ICB has just published the blog's annual New Year Outlook. The interview above summarises its key points. ICIS deputy editor Will Beacham opens the interview with the key question:
"A year ago, we were about the only people who didn't have unbridled optimism for the whole of 2012. Why do you think there was all this unfounded optimism?"
The answer seems to be that the experience of the 25 year economic SuperCycle from 1982 - 2007, when the USA suffered only 16 months of recession, has led to the assumption that continuous growth is 'normal'. Unfortunately, it isn't, as we are now relearning.
In addition, as the Bank of England noted back in December 2008, even relatively small banking/financing crises take an average of 4.3 years to resolve. And they typically caused a 7% loss in GDP. Today's crisis was clearly set to be larger in scale, even if policymakers had pursued really wise and far-sighted policies.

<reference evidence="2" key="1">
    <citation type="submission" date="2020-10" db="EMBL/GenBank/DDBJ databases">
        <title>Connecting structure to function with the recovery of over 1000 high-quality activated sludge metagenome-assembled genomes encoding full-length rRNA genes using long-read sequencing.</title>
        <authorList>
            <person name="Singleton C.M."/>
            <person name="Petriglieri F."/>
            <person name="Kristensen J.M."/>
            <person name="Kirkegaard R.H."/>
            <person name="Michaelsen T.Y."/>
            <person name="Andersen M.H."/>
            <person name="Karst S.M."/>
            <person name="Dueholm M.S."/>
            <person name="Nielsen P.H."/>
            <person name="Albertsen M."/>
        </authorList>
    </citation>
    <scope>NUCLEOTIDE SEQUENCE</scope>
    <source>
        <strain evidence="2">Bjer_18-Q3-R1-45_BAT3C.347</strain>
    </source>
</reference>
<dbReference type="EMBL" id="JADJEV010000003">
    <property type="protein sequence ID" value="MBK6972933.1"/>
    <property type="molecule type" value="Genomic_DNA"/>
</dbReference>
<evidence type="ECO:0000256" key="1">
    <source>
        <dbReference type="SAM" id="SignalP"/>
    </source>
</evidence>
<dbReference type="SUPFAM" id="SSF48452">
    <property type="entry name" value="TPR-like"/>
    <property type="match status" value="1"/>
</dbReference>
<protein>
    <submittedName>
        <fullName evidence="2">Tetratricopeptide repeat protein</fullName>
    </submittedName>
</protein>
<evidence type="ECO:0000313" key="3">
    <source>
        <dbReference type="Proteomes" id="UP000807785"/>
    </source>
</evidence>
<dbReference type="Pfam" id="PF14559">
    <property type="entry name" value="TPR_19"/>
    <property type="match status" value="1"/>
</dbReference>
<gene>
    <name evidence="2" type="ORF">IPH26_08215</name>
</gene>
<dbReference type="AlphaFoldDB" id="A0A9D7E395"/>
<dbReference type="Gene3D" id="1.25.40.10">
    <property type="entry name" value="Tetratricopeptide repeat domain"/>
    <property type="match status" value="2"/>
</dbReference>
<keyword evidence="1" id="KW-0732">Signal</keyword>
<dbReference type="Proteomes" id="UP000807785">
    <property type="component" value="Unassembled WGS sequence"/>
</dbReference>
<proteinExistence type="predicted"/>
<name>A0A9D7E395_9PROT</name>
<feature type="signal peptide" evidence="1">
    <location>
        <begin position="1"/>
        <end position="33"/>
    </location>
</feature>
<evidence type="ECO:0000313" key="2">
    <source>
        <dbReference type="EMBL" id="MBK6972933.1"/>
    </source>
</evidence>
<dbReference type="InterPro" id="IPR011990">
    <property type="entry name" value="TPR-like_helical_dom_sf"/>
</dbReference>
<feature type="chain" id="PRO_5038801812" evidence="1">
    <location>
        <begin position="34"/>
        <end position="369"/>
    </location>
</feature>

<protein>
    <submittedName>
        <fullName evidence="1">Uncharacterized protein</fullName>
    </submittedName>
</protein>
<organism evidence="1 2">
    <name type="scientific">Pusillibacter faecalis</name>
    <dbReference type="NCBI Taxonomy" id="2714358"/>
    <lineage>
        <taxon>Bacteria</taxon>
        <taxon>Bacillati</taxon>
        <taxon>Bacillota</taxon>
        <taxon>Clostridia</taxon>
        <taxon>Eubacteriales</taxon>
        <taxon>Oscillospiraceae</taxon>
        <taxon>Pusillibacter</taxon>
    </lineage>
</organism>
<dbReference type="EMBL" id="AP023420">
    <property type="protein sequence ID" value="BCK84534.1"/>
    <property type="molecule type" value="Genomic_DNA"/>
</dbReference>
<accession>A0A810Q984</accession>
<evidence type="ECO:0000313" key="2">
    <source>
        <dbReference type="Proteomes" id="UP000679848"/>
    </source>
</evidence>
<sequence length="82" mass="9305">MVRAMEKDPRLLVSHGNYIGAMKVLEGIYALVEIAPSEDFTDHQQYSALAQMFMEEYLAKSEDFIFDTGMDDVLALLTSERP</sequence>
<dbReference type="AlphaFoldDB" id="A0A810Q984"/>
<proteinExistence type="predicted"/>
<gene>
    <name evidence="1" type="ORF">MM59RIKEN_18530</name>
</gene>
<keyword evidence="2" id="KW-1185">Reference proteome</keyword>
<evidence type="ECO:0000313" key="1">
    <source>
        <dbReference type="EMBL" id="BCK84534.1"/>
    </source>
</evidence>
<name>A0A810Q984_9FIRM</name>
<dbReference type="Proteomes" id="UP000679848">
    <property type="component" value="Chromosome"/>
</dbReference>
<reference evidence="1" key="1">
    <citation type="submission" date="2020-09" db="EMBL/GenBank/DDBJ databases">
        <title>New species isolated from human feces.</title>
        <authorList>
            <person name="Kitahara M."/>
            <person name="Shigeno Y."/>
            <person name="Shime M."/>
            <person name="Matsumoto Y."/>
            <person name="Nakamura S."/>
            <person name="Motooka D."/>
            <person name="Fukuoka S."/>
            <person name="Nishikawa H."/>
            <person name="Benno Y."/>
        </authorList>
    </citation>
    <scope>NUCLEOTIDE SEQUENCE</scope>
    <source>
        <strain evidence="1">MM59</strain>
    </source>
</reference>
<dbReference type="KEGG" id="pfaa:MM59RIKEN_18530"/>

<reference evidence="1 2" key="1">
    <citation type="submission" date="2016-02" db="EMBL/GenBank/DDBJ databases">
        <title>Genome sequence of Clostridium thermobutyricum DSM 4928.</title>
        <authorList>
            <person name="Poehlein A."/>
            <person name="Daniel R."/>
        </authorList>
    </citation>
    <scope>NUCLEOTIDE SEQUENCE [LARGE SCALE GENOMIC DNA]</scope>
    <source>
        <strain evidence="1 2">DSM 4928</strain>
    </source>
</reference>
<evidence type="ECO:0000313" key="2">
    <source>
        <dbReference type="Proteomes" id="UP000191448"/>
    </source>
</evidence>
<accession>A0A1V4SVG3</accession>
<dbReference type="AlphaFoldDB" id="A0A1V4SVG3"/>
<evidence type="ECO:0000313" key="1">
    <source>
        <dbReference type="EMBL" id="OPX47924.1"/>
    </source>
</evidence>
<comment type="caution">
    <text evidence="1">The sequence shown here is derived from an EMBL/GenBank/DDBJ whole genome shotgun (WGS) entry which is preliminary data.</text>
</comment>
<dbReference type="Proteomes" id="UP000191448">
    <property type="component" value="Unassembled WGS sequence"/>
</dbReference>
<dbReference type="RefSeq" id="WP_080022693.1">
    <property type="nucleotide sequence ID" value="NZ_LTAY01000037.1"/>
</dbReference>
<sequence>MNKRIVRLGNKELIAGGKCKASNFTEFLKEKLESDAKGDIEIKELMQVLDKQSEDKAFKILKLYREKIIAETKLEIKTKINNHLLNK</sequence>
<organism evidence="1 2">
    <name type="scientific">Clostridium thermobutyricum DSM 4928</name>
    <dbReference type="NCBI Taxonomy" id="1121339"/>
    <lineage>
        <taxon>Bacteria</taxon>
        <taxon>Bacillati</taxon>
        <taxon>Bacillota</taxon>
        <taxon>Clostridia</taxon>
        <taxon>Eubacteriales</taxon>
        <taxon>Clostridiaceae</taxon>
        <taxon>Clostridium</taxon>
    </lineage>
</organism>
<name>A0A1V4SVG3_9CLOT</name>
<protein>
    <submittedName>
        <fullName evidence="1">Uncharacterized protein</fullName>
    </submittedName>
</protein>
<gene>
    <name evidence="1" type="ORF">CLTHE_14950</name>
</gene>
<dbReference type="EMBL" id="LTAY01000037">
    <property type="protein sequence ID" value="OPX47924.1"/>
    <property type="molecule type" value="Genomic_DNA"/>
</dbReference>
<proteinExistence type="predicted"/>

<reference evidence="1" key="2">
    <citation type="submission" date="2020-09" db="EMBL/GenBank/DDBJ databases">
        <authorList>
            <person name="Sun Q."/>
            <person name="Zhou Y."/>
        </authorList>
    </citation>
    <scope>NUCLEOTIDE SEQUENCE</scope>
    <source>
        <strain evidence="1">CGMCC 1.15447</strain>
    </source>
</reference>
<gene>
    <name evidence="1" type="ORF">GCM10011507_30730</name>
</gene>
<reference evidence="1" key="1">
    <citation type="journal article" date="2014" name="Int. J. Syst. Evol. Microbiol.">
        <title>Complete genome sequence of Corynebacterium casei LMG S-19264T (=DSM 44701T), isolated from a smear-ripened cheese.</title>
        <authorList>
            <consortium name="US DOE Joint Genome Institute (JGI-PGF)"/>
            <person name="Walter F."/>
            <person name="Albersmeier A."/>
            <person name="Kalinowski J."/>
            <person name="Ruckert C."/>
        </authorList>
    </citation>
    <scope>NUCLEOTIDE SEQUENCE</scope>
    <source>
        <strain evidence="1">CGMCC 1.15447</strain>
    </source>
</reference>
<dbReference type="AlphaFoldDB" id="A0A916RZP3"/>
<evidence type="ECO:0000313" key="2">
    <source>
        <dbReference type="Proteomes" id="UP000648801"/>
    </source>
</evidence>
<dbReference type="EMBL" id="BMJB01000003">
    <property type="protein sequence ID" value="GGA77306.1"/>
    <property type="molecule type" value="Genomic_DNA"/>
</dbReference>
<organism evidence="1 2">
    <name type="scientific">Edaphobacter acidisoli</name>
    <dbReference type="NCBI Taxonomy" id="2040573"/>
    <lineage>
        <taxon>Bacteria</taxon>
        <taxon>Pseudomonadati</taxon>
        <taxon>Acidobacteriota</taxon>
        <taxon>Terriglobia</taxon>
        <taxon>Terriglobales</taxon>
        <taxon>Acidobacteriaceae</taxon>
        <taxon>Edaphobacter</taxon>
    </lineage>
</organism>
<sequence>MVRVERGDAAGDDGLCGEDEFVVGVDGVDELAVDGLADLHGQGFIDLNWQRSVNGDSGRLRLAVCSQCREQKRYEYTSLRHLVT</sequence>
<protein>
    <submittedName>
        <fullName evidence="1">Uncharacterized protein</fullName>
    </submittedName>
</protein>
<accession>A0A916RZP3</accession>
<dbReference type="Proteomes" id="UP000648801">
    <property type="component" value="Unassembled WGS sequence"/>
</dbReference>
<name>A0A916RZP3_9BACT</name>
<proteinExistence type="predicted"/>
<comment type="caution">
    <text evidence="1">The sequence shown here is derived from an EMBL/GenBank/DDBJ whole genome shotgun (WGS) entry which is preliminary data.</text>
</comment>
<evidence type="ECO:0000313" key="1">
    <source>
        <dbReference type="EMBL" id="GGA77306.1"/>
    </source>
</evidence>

The blog still sees major opportunities ahead, once policymakers begin to address the real issues.
4 of today's 5 major challenges are self-inflicted: Eurozone debt, US subprime housing, China's bank lending and the record level of oil prices.
The 5th, the demographic challenge of the ageing of the Western BabyBoomers, could become a really wonderful opportunity if policy makers would only open their eyes to new possibilities.